Financial sustainability Leadership and career development Crisis management

We will keep “raising the alarm”

Chancellor’s reply to civil society’s call for a fit-for-purpose job scheme falls short.

It has been five weeks since CFG wrote an open letter to the Chancellor of the Exchequer to call on government to urgently develop a Coronavirus Job Retention Scheme fit for civil society.

The letter set out why government must step in to help civil society #MobiliseNotMothball, as a matter of urgency during the Covid-19 crisis. Thirty other civil society leaders signed the letter and, in total, more than 150 non-profit and business leaders have since added their name.

The Chancellor has now responded. In his reply, he acknowledged that under the current CJRS scheme ‘employees are not permitted to volunteer for their own employer or an organisation linked or associated to their employer...’

In justifying this position, the Chancellor said it was to ‘prevent fraudulent claims’ and protect employees. He wrote: ‘…if we allowed workers to volunteer for their employer, the employer could ask them to effectively work full time whilst paying them 80% of the wages.’

He went on to point out that the government has confirmed a £750m support package for charities and that funds totalling nearly £205m are being distributed through the Voluntary and Community Sector Emergencies Partnership and the National Lottery’s Coronavirus Community Fund. The government has also matched public donations to the BBC’s ‘Big Night In’, he added.

Commenting on the Chancellor’s reply, Caron Bradshaw said: “We sympathise greatly with the Chancellor’s desire to ensure that employees are not inadvertently put at risk and greater economic harm is not inflicted on the economy. We concur that abuse should not be facilitated or tolerated.

"However, it is clear that the scheme can be amended to deliver the Chancellor’s aims, to protect jobs without endangering employees or opening the public purse to abuse.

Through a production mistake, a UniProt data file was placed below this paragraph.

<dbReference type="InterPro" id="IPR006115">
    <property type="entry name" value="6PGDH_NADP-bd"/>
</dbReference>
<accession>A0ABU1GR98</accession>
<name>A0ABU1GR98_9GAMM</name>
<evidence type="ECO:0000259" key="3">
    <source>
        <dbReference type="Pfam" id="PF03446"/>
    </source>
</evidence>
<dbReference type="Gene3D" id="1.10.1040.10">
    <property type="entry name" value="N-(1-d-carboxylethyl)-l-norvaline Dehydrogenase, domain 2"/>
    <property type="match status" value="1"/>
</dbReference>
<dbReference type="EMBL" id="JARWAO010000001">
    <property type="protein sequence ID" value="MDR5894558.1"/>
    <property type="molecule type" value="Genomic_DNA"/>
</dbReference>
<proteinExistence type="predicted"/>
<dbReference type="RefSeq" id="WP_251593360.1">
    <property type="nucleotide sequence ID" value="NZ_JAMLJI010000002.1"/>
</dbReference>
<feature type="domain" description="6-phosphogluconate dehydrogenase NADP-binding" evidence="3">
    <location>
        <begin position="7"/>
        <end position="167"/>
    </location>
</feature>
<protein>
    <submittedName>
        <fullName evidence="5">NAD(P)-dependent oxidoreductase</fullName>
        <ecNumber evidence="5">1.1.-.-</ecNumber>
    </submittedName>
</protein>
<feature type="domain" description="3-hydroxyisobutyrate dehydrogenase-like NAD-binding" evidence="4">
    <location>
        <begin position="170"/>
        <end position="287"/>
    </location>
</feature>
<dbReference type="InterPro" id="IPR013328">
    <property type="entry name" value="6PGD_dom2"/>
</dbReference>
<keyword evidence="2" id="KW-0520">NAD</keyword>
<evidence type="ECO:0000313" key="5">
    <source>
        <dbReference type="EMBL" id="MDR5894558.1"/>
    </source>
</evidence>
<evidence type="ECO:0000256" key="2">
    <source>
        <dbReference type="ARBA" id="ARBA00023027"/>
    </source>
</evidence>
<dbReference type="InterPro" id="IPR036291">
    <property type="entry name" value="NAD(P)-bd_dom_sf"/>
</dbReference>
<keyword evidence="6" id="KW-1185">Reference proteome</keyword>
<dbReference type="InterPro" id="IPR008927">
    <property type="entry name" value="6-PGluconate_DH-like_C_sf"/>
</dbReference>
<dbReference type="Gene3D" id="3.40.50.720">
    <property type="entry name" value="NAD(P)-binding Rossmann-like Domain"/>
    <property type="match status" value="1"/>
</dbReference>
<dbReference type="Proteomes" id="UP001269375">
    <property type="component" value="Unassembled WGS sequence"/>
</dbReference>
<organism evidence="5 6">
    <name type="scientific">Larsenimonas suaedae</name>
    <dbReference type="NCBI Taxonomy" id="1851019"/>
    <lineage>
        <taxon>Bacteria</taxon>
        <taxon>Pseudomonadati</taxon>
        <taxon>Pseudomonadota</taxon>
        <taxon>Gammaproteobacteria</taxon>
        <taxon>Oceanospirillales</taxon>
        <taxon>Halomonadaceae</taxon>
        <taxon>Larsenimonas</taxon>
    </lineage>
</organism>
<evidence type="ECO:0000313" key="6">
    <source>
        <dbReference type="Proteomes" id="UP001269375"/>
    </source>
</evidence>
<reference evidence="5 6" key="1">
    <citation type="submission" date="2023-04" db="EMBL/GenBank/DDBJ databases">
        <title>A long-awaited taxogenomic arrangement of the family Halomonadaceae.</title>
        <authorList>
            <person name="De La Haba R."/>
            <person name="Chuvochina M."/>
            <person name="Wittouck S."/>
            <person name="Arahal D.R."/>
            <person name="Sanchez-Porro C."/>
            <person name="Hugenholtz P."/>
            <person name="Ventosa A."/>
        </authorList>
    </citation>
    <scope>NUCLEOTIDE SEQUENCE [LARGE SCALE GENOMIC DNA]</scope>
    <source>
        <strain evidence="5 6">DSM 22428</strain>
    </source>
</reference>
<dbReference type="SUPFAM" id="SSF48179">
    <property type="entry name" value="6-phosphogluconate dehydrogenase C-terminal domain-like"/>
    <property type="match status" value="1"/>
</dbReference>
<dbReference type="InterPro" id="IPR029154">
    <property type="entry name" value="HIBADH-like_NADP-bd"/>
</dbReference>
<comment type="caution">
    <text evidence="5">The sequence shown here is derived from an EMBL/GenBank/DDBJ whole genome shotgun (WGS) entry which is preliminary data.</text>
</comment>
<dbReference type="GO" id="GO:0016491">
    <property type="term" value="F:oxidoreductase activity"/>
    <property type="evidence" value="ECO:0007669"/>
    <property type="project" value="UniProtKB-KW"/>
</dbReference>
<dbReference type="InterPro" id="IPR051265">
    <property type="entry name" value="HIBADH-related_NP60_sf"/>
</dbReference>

"We urge the Chancellor to recognise the severity and urgency of the situation many charities and other organisations delivering public benefit now face, and urge him to work with us to find practical solutions that prevent wider spread harm to those our #NeverMoreNeeded charities serve.

"The blackhole in the sector’s finances is between £10-12billion. Although this cannot be entirely bridged by government, it is within the Chancellor’s gift to amend the CJRS so that we are here for future winters to come. There is precedent both overseas and within our own government’s practices that would enable charities and social enterprises to keep on caring this Christmas.

“I fear that an absence of political will, rather than practical solutions, will see charities continue to be excluded from a scheme which has so generously supported other areas of the economy; a position I find troubling given our inherent duty to deliver benefit for public, not private, use.

“We call again on the Government to meet with us to discuss all points of concern and quickly find a path through. Now is the time to do that before the CJRS policy is reviewed in January. Until that time, we will keep raising the alarm.”

Questions in Parliament

Since we launched the campaign, CFG has actively engaged with parliamentarians and following meetings written questions have been tabled on the issue.

On 23 Martyn Day (SNP) tabled a question to the Treasury which asked: ‘To ask the Chancellor of the Exchequer, what recent assessment he has made of the effect on the economy of charity sector organisations having to stop delivering vital services in order to be eligible for the Coronavirus Job Retention Scheme.’

On 25 November, Baroness Lister of Burtersett tabled a question asking ‘what assessment they have made of the Charity Finance Group’s proposal to allow charities to furlough staff and enable them to volunteer at their own organisation, to help charities to mobilise during the winter period.’



Charity Finance Group launched the #MobiliseNotMothball campaign in early November to urge the government to work with civil society organisations to create a CJRS that would allow employees to volunteer back to their own organisations.

In allowing individuals to do that charities could continue to provide services for the country’s most vulnerable people.

Join us so we can #MobiliseNotMothball

Here’s how you and your organisation can get involved:

  1. Sign our letter to government and share a few words about why you’re supporting our call for a fit-for-purpose job retention scheme.
  1. Download our #MobiliseNotMothball campaign supporters pack for suggested tweets and to share with others. Share the #MobiliseNotMothball logo on your social media channels, along with the hashtag #MobiliseNotMothball.
  1. Tell us what difference a fit-for-purpose job scheme would make to your organisation and the people who access your services. Tweet us @CFGtweets or email a statement of support.

If we’re successful, then this could make all the difference to hundreds of thousands of people who depend on the vital services provided by charities and social enterprises. From helplines and guidance, to practical help and support, we want to see our sector #MobiliseNotMothball during this crisis. Only by doing so can we help those who need us now and, in the future, start to build back better.

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